Factsheets - Sheep & Beef
The following fact sheets have been prepared by Anexa FVC Veterinarians as a guide to topics of interest. For specific information please contact your local vet.

Lambing Time

Lambing Time
Lambing time is here for many people and although we strive for ‘easy care’ systems; surveillance of lambing paddocks is essential for animal welfare. Picking up dead lambs and ewes controls disease and predators and gives good information on prevalence of problems eg mastitis. Keeping records of losses and reasons for these losses, when known, provides invaluable information for flock productivity in the future.

Try to assess the liveweight of single and twin lambs to see if they are adequate, in relation to ewe weight and the climatic conditions and nutrition over pregnancy. Lamb liveweight is strongly associated with lamb survival rates, lambs of good birthweight have more energy stored as fat reserves and so are better equipped to survive starvation, wet and windy conditions, and will maintain their suckling drive longer than low birthweight lambs. Aim for birthweights of 4-5kg. Low birthweight lambs are usually born to ewes in poor condition and these ewes will require preferential feeding if they are to feed their lambs adequately. Underweight ewes can still feed their lambs as long as they are given top quality feed, and ewes in good condition can milk ‘off their backs’. But they can’t do both ie an underweight ewe cannot be expected to feed her lambs from her body reserves if she doesn’t have any!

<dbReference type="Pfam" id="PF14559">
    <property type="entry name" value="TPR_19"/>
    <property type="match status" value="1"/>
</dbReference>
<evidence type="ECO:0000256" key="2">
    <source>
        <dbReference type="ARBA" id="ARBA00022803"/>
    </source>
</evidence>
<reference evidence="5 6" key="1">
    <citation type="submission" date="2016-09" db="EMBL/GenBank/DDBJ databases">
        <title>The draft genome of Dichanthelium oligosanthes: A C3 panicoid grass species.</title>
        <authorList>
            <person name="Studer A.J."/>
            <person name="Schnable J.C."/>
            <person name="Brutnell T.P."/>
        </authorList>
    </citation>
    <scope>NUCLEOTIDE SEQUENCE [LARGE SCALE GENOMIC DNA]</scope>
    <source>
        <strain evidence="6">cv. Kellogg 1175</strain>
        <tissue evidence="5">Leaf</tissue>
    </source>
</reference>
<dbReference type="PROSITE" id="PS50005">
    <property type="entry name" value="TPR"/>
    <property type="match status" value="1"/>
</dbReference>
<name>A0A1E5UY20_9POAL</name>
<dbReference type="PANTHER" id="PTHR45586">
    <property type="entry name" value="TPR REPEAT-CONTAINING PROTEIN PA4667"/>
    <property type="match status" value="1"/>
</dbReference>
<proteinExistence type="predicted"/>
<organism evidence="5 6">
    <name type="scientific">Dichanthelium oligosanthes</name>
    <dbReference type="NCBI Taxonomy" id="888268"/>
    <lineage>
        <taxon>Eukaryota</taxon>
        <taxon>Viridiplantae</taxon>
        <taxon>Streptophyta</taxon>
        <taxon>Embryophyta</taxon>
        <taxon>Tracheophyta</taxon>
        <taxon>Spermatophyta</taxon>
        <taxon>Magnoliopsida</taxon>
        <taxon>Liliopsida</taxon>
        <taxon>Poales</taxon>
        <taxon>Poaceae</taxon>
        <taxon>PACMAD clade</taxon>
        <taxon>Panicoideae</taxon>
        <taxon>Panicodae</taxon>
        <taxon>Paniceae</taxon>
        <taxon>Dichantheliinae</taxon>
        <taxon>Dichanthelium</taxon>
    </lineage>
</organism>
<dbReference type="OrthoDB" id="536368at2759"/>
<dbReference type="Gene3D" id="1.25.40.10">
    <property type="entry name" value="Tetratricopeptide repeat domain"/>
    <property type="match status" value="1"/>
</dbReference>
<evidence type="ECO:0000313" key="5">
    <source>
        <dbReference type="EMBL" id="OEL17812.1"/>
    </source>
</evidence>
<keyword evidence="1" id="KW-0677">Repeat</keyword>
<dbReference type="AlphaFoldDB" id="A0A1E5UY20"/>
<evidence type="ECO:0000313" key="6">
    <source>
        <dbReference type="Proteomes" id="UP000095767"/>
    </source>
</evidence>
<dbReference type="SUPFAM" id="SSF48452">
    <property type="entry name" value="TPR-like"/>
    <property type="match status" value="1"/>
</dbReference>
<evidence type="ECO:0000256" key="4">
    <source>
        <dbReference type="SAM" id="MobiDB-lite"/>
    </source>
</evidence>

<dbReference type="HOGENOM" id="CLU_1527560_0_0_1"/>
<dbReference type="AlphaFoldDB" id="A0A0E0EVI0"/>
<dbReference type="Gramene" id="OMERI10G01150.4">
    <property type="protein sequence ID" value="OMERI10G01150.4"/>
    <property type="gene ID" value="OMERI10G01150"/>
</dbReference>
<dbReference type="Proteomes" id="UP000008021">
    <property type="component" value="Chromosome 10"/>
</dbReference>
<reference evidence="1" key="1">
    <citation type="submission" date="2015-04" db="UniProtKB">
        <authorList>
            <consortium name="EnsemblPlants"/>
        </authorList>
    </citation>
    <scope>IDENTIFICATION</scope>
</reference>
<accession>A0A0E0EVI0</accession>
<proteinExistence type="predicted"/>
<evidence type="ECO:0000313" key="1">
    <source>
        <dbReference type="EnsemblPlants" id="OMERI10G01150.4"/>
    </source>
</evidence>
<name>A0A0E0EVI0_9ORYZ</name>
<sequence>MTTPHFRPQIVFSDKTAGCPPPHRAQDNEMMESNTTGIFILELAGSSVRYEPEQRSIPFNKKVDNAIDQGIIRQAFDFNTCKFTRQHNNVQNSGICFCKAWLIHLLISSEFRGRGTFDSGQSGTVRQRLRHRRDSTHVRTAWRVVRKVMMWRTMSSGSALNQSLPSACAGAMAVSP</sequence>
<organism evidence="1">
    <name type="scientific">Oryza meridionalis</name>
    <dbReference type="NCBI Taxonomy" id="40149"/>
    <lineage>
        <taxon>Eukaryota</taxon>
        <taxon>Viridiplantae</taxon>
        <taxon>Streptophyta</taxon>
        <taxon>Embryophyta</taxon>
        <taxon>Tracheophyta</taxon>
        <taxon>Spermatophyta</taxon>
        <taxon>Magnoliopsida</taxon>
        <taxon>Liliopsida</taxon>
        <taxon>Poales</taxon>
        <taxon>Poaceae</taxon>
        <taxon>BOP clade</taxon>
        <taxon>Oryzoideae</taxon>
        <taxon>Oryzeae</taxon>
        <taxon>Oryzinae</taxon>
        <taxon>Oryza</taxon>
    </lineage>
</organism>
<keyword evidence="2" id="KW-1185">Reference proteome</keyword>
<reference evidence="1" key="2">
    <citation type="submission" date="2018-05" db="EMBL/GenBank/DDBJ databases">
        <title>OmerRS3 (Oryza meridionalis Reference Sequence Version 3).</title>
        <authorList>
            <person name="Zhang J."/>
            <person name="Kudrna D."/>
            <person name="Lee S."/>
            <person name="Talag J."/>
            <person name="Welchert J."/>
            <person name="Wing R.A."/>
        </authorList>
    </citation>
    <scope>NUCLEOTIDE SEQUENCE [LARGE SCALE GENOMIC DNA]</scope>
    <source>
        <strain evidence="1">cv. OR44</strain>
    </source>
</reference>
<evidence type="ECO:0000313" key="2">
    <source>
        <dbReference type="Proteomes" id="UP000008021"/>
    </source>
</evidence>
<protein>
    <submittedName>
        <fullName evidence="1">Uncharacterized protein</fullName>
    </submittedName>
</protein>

Remember the best liveweight gain per day will be achieved between birth and weaning. The onset of lactation and colostrum production are affected by ewe nutrition in late pregnancy, whilst feeding during lactation influences total milk production. Daily milk production peaks at 2-3 weeks after lambing, and then gradually declines. The ewe uses dietary energy (ME) and her own body reserves for milk production in early lactation, regardless of the level of feeding, and particularly in ewes rearing twins. The ewe normally replaces some of these losses (mainly fat and muscle) during the second half of lactation. However due to the high cost of replacing body tissue, weight losses during pregnancy and lactation should be minimised.

Ewes with twins produce 30-50% more milk than singles, but as this is shared between 2 lambs, each lamb only receives two thirds as much milk as a single lamb. To make up for this lower milk consumption, twin lambs are forced to start eating pasture at an earlier age than singles. Peak production has been measured at around 2.3litres/day for a single suckled ewe and 3.5litres/day for twins, and 40%-50% of total milk is produced in the first 4 weeks of lactation.
During lactation to ensure milk supply and avoid excessive weight loss, it is recommended that ewes are offered 6-8kg green DM/day to ensure that they eat 2-3kg DM/day. Remember this means 10-15kg fresh grass and this requires covers of 1500-2000kg DM/Ha (approx. 5-7cm height).

Date Added: Wednesday, 1st August 2018


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